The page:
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No major overhaul needed during the offseason

MINNEAPOLIS -- The Minnesota Twins were staring at seismic changes at this time last year. They were about to let Torii Hunter walk as a free agent and trade Johan Santana. Joe Nathan was one year from free agency, and they had yet to lock up Jus...

MINNEAPOLIS -- The Minnesota Twins were staring at seismic changes at this time last year.

They were about to let Torii Hunter walk as a free agent and trade Johan Santana.

Joe Nathan was one year from free agency, and they had yet to lock up Justin Morneau with a long-term deal.

Bill Smith's first offseason as general manager was anything but bland. He traded Santana, Matt Garza and Jason Bartlett. By opening night, the Twins had a revamped starting rotation and six new players in the starting lineup.

Outsiders naturally viewed it as a rebuilding year, but the Twins simply had reloaded on the fly. They lost Tuesday's one-game playoff to the White Sox 1-0. That's how close manager Ron Gardenhire came to a fifth division title in seven years -- one measly run.


Nothing fancy

A new offseason began Wednesday, and instead of a major overhaul this time, look for the Twins to do standard maintenance.

Expect fewer national headlines, though that won't mean the organization is resting on its laurels.

"I think we have the nucleus of our '09 team here, but we'll explore every avenue we can to see if we can get better," said Twins assistant general manager Ron Antony.

It would be easy for the Twins to get complacent, considering their current contract structure.

Joe Mauer is under contract through 2010, Nathan 2011, and Morneau 2013.

Of their pending free agents, the Twins' biggest decision is whether to retain Nick Punto, and it sounds as if they will. They only have two players who are arbitration eligible -- Jason Kubel and Matt Guerrier -- and neither will break the bank.

Budget bullpen


Meanwhile, the Twins have staged an absolute coup with their starting pitching.

At a time when former Twins pitchers Kyle Lohse ($41 million) and Carlos Silva ($48 million) are swimming in money, their current starting five could return for next season at less than $500,000 apiece.

The trouble with cheap young talent, however, is the price goes up rapidly after three years in the big leagues.

At this time next year, Scott Baker, Francisco Liriano and Glen Perkins all could qualify for salary arbitration.

It might save the Twins big bucks down the road if they sign a those pitchers long-term this offseason.

"It depends on what the players and their agents are looking for," Antony said. "There's some give and take on both sides, but we're willing to explore those things."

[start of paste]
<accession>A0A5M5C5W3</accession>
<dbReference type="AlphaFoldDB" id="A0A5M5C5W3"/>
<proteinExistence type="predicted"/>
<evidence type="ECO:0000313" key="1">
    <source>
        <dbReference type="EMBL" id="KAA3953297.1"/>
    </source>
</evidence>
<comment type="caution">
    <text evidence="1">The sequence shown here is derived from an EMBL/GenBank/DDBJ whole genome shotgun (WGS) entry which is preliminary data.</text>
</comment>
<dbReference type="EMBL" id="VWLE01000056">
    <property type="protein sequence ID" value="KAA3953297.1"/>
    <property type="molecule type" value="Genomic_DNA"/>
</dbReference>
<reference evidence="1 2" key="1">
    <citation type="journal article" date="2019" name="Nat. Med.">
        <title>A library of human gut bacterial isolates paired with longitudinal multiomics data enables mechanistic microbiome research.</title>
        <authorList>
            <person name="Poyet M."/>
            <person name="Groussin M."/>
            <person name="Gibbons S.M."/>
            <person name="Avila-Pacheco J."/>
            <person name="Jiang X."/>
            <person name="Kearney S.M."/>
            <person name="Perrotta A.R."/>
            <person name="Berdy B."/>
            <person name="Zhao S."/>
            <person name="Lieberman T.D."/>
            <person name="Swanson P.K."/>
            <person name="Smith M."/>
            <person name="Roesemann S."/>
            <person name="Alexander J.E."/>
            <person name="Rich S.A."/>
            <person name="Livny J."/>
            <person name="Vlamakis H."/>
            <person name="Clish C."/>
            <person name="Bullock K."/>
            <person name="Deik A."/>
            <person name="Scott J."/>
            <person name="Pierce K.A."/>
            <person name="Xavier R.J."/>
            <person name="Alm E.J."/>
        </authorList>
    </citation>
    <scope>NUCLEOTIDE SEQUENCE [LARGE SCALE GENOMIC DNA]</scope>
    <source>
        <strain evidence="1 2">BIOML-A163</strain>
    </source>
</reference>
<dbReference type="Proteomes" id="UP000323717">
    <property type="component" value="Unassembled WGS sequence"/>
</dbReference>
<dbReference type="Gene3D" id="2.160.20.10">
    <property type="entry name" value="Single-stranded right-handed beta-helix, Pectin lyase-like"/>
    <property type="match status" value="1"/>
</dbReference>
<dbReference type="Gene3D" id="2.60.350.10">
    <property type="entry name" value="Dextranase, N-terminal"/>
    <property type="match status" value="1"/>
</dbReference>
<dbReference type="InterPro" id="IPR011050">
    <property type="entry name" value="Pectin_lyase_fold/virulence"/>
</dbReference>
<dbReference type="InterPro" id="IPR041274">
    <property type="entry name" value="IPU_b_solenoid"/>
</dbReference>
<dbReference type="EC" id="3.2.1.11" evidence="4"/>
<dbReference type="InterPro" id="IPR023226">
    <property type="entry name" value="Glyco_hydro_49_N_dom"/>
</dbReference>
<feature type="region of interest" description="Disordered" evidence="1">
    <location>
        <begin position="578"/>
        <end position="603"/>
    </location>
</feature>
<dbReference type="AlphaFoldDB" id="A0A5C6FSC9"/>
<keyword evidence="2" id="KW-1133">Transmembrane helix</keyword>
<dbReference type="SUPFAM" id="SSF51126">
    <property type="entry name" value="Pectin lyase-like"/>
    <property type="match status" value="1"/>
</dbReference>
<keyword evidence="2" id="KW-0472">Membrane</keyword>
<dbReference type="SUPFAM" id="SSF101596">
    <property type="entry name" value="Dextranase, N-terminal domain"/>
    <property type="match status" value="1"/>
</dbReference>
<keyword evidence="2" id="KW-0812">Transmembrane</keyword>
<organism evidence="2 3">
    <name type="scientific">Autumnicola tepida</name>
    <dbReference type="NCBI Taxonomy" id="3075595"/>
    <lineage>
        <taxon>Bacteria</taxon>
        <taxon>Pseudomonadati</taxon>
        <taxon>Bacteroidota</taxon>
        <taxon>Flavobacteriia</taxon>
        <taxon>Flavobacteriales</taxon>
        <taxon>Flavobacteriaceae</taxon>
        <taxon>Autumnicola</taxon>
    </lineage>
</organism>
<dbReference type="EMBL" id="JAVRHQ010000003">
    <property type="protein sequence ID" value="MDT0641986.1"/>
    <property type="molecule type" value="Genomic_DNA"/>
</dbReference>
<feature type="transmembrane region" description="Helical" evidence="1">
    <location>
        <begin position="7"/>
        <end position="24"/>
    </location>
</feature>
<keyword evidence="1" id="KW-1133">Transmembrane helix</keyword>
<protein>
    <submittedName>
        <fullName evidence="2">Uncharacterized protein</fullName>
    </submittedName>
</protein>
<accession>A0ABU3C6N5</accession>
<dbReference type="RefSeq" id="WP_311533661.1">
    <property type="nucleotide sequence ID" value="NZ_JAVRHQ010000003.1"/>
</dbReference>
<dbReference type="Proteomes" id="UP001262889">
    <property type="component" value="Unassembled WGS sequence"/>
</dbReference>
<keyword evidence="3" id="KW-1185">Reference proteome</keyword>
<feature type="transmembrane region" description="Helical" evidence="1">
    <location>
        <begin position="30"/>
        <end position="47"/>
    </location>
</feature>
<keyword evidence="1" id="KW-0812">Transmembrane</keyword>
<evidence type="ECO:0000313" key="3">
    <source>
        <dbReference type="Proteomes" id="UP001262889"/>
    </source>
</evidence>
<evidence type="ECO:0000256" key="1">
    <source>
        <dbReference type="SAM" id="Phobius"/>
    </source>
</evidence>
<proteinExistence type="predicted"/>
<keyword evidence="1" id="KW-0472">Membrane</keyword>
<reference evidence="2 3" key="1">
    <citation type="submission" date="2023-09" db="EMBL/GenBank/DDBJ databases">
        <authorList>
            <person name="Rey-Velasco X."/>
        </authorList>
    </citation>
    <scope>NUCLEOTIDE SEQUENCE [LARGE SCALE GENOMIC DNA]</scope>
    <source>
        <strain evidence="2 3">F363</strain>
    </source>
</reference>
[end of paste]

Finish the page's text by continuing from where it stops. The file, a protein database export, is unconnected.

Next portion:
Lean times

After spending a franchise-record $71 million on payroll in 2007, the Twins cut back to $57 million this year, though signing bonuses for Morneau and Michael Cuddyer put their actual expenditures closer to $70 million.


In July and August, the Twins tried working trades for Mariners third baseman Adrian Beltre and lefthanded pitcher Jarrod Washburn, who are under contract for $12 million and $10.4 million, respectively, next year.

Those efforts failed, but it showed the Twins' willingness to expand the payroll. They have long said they'll spend more as they get closer to opening the new ballpark in 2010.

Next year, they'll spend $41 million on Mauer, Morneau, Nathan and Michael Cuddyer. But with about 18 others -- including Denard Span, Alexi Casilla and Kevin Slowey -- making close to the major league minimum ($400,000), there's room to add talent from the free-agent or trade market.

Trade talks

The Twins have had internal talks about White Sox shortstop Orlando Cabrera, a pending free agent. And maybe it'll be easier to pry Beltre away from the Mariners, when Seattle hires a new GM.

The Twins have an outfield surplus with Cuddyer, Span, Gomez, Kubel and Delmon Young, so perhaps they'll dangle one on the trade market.

Those talks probably won't get going until after the GM meetings in early November. For now, the Twins will focus on taking care of their own.

Look for negotiations on a new contract extension for Gardenhire to begin next week. He signed his current two-year extension in October 2006.


It won't take long for the sting of Tuesday's loss to wear off, as the Twins know how valuable this season was for their stable of young players.

"Let me tell you what," Gardenhire said. "When we left spring training, we would probably say, 'OK, we'll take a one-game playoff for the division championship.' I don't think too many people gave us that chance."

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